ST: I go into hospital in my own clothes (I’ve bought a new wardrobe essentially, so lots of leggings and jumpers that I can just throw in the wash). I change into scrubs and then, if I’ve had a Covid positive patient, I actually change scrubs and shower between patients. At the end of the day we change out of our scrubs into our own clothes and I come home, dump my clothes in the washing machine and I have a second shower.

JA: During the day it’s continuously washing hands with either soap and water or alcohol gel. I think paranoia did set in at the beginning with a lot of us constantly washing our hands after touching any surface as so little was known about the virus. When I get home, I try not to touch anything and go straight into the shower and chuck my clothes in the wash. This is for two reasons; not to contaminate anything at home and also to not put the people I live with at risk.

Are you currently isolating from family?

ST: My social situation is a bit different, I’m married with two young kids but my husband is shielding, unfortunately. We’re both doctors but he’s working from home, so I’ve been living away from home for nearly three months now. We have a routine, I finish work and go see the kids through the door and we’re doing lots of FaceTime.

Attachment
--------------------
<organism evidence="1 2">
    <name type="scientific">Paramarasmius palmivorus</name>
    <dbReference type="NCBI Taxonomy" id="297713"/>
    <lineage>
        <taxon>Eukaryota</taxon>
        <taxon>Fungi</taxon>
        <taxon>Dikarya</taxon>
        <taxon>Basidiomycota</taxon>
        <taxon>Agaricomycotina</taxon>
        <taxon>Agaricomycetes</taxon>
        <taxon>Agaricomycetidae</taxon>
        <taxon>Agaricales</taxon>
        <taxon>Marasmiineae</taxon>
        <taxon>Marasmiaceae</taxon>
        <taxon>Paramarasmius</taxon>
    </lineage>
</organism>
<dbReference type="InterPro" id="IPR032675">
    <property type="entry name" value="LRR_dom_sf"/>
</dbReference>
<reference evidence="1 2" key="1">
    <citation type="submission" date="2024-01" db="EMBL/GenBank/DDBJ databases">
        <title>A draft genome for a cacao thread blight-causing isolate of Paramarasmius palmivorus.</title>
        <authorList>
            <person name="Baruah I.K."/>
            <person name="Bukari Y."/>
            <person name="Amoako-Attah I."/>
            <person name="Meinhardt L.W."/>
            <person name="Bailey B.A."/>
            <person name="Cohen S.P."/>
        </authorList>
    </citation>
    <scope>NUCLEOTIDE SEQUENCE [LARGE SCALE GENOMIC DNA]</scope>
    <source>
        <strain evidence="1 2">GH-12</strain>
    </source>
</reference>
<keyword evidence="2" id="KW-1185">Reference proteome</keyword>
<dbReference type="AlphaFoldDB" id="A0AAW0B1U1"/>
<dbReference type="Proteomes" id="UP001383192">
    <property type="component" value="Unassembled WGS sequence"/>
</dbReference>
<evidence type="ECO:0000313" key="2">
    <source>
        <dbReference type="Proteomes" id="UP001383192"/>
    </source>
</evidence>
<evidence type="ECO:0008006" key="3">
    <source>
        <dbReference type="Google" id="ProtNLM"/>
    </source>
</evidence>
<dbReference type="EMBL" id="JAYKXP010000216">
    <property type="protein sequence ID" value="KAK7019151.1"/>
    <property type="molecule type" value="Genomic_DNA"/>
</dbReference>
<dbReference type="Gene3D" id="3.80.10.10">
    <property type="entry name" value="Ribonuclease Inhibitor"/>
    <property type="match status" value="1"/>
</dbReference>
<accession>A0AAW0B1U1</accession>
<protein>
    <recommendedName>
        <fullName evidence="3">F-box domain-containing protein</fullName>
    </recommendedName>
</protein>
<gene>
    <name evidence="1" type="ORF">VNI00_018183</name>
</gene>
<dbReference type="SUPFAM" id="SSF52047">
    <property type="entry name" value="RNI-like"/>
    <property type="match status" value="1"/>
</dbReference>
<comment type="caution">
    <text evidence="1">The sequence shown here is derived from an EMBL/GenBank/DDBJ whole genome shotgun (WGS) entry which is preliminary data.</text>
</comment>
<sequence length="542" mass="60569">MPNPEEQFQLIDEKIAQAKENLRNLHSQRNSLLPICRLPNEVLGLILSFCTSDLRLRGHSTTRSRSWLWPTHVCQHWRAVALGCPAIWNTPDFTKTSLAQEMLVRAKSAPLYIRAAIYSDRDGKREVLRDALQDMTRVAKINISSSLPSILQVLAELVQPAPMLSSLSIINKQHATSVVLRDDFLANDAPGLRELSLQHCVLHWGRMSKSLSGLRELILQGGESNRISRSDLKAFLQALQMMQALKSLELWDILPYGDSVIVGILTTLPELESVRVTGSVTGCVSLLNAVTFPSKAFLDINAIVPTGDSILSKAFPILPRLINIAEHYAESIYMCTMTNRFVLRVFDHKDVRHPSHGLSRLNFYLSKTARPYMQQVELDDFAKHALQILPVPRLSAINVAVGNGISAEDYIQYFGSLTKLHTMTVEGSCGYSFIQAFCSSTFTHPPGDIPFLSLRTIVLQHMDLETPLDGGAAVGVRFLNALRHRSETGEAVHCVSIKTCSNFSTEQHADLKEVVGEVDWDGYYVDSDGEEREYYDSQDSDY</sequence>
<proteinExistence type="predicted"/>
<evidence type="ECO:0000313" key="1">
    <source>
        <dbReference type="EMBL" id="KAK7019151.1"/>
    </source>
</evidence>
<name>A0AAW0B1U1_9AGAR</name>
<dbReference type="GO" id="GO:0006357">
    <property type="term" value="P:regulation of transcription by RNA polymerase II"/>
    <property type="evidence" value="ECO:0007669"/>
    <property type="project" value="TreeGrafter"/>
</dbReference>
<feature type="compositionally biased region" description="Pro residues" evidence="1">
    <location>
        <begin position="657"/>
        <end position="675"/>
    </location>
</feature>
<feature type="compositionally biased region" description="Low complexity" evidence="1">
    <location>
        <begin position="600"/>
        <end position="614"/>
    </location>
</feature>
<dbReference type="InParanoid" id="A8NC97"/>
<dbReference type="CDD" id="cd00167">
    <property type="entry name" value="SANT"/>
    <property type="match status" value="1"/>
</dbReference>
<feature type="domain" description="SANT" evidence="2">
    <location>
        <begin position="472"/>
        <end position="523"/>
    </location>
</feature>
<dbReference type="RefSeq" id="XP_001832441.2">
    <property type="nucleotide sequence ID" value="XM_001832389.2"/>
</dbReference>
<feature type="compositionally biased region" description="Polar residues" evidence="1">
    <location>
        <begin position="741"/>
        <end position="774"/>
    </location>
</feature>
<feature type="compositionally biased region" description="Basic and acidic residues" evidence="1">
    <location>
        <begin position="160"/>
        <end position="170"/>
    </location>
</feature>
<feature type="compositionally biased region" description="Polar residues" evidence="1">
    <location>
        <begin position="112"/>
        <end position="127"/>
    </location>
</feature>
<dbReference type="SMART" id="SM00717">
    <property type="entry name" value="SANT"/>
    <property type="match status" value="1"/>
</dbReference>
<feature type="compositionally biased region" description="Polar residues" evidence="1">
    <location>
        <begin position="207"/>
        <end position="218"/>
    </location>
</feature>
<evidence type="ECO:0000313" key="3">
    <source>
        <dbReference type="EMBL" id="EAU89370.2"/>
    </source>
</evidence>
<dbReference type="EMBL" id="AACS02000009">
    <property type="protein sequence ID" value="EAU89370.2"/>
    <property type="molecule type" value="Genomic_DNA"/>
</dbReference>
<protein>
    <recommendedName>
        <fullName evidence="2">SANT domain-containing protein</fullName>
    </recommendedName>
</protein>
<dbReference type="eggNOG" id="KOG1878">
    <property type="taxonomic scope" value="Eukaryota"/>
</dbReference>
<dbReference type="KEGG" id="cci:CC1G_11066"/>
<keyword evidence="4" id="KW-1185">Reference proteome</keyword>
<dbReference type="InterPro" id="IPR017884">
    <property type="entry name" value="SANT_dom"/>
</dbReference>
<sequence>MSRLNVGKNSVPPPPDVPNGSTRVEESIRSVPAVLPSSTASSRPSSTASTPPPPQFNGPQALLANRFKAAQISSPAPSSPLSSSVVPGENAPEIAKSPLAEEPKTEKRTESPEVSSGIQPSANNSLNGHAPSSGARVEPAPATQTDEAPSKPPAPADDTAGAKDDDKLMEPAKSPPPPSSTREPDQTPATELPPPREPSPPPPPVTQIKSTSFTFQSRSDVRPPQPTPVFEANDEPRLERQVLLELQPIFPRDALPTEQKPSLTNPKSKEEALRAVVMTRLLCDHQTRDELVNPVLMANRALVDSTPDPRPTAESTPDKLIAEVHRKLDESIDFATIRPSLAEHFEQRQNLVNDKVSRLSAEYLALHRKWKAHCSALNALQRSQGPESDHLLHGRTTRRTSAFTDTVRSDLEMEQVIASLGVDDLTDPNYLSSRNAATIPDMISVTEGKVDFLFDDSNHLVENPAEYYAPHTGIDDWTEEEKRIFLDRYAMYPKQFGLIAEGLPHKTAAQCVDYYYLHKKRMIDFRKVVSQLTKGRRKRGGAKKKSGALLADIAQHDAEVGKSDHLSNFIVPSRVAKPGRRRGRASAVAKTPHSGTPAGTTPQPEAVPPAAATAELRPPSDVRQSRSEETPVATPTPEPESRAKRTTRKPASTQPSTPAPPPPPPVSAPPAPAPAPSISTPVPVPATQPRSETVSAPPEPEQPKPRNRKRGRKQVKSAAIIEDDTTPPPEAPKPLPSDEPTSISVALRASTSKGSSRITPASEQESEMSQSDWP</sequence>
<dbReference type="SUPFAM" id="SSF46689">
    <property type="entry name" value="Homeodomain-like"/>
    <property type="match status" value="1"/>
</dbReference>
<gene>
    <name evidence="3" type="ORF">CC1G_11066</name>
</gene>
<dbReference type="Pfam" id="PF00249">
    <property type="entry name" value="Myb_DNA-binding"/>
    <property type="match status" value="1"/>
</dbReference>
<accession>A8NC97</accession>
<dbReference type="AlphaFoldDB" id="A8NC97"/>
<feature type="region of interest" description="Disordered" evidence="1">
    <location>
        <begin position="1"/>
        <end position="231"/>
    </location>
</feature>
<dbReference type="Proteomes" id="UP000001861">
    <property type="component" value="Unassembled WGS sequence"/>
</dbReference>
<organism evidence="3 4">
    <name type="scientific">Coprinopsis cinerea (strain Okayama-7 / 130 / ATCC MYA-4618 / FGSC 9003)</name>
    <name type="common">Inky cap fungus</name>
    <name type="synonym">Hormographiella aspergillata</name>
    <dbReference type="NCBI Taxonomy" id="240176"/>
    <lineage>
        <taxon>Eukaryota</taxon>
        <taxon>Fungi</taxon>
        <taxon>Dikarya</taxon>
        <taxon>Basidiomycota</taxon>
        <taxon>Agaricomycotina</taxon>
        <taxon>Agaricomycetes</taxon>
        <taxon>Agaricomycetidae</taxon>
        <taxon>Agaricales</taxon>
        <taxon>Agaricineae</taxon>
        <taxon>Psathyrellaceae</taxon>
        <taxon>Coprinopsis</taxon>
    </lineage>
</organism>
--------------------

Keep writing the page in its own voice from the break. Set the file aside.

I definitely have had moments of feeling extremely down due to the nature of work and not being able to see loved ones, it really took a toll on me and I was unsure how to manage my emotions.

JA: I haven’t seen my family at all since lockdown began which has been extremely tough as normally I would see them every 2 weeks. Even tougher has been not seeing my fiancé, who for the first two months was incredibly difficult for me not to see. She has been incredible throughout, checking up on me, calling me regularly and dropping me food at any chance she can get.

What do you do to unwind after your shifts?